ACE inhibitors in myocardial infarction

In general, patients initiated on ACE inhibitors in myocardial infarction (MI) have demonstrated a reduction in overall mortality by about 20% to 30%. This benefit is most profound in patients with symptomatic congestive heart failure and their therapy should be continued indefinitely.

The renin-angiotensin-aldosterone system (RAAS) regulates aldosterone release in the body via the action of angiotensin II on angiotensin I receptors.

Angiotensin II by itself is also a potent vasoconstrictor (even more than norepinephrine), leading to hypertension. Its other harmful effects include the promotion of atherosclerosis and hypertrophic changes in the blood vessels and left ventricle. Angiotensin-converting enzyme (ACE) inhibitors, by blocking the conversion of angiotensin I to angiotensin II, are believed to attenuate ventricular dilatation and remodeling.

Furthermore, ACE inhibitors block the degradation of bradykinin, which is thought to have antihypertensive effects. The accumulation of bradykinin is believed to be the cause of the chronic cough associated with use of ACE inhibitors. Angiotensin II receptor blockers (ARBs), on the other hand, work further downstream in the RAAS by blocking angiotensin II at the receptor site.

However, therapy in patients without evidence of left ventricular dysfunction may be ceased after 4 to 6 weeks. These patients should then be re-evaluated in 4 to 6 months to reassess ventricular function.

Patients who are intolerant to ACE inhibitors in myocardial infarction (because of severe cough, etc.) may take an ARB as a suitable alternative. Valsartan was recently compared with captopril and found to be as effective at reducing mortality, heart failure hospitalizations, and reinfarction.

Of interest to clinicians is that patients taking chronic ACE inhibitor therapy have demonstrated circulating angiotensin II levels similar to that prior to initiating therapy.

This ACE escape syndrome is incompletely understood but thought to be associated with other synthetic pathways for angiotensin II. Hence, maximal blockade of the RAAS would encompass blocking both the formation of angiotensin II and action of angiotensin II on the angiotensin I receptor.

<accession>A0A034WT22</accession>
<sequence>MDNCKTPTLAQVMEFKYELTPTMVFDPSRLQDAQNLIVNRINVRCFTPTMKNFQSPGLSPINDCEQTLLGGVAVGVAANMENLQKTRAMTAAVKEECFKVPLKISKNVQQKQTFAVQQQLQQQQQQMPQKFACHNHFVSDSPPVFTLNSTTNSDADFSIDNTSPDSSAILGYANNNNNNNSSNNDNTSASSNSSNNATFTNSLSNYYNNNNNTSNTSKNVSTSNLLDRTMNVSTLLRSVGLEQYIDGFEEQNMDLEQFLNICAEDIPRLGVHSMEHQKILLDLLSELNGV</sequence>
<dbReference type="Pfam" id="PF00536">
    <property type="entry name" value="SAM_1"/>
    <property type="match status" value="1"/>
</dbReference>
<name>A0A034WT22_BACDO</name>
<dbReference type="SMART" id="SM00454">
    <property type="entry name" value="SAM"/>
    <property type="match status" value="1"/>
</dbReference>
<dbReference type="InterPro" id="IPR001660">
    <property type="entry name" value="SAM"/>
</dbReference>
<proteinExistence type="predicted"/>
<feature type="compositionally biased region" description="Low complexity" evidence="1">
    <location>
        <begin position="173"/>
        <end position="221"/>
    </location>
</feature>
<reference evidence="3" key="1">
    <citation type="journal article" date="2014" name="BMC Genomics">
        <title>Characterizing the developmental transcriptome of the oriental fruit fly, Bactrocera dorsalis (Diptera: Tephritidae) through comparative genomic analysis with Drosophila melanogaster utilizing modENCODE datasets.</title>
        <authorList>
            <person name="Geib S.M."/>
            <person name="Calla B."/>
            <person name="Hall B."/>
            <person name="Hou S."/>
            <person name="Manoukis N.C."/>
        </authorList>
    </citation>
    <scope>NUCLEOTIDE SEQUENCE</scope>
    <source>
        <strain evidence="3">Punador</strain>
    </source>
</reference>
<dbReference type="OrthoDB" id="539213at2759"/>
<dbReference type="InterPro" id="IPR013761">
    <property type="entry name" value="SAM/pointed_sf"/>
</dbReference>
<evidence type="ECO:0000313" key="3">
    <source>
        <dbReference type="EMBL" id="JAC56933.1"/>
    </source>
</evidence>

In congestive heart failure patients, this combination therapy has been shown to decrease the incidence of hospitalizations for heart failure. However, combination therapy has yet to show any survival benefit in patients during myocardial infarction, with or without heart failure.

Barring hypotension (systolic blood pressure <100 mm Hg), treatment with an ACE inhibitors in myocardial infarction or ARB should be commenced on the first post-MI day (as early as the first 12 hours). Therapy should be initiated only after the routine recommended administration of thrombolytic therapy, aspirin, and beta-blockers.

Captopril offers the advantage of being the drug whose use within the first 24 hours has been best studied (SAVE and ISIS-4 trial). However, various ACE inhibitors including lisinopril (GISSI-3 trial), ramipril (AIRE trial), and trandolapril (TRACE trial) have also received FDA approval for treatment of heart failure after myocardial infarction. Enalapril (CONSENSUS-II trial) and zofenopril (SMILE trial), though not currently FDA approved for treatment during myocardial infarction, are also felt to be equivalent in their beneficial effect on mortality.

Currently, valsartan (VALIANT trial) is the only ARB that has been FDA approved for use during myocardial infarction.

The most common cause for discontinuing ACE inhibitors in myocardial infarction in the acute peri-MI period is hypotension. This is unusual, but it can occur in up to 2% of heart failure patients who have undergone vigorous intravascular depletion from diuretic use.

Intravascular volume depletion can in turn cause decreased renal perfusion and azotemia. In general, renal insufficiency Cr >2.5 mg/dL is a contraindication in initiating or continuing therapy, as is renal artery stenosis. Hyperkalemia (K >5.5 mEq/mL) can occur as a result of decreased aldosterone levels. Other rare adverse reactions include dry cough, rash, and angioedema.


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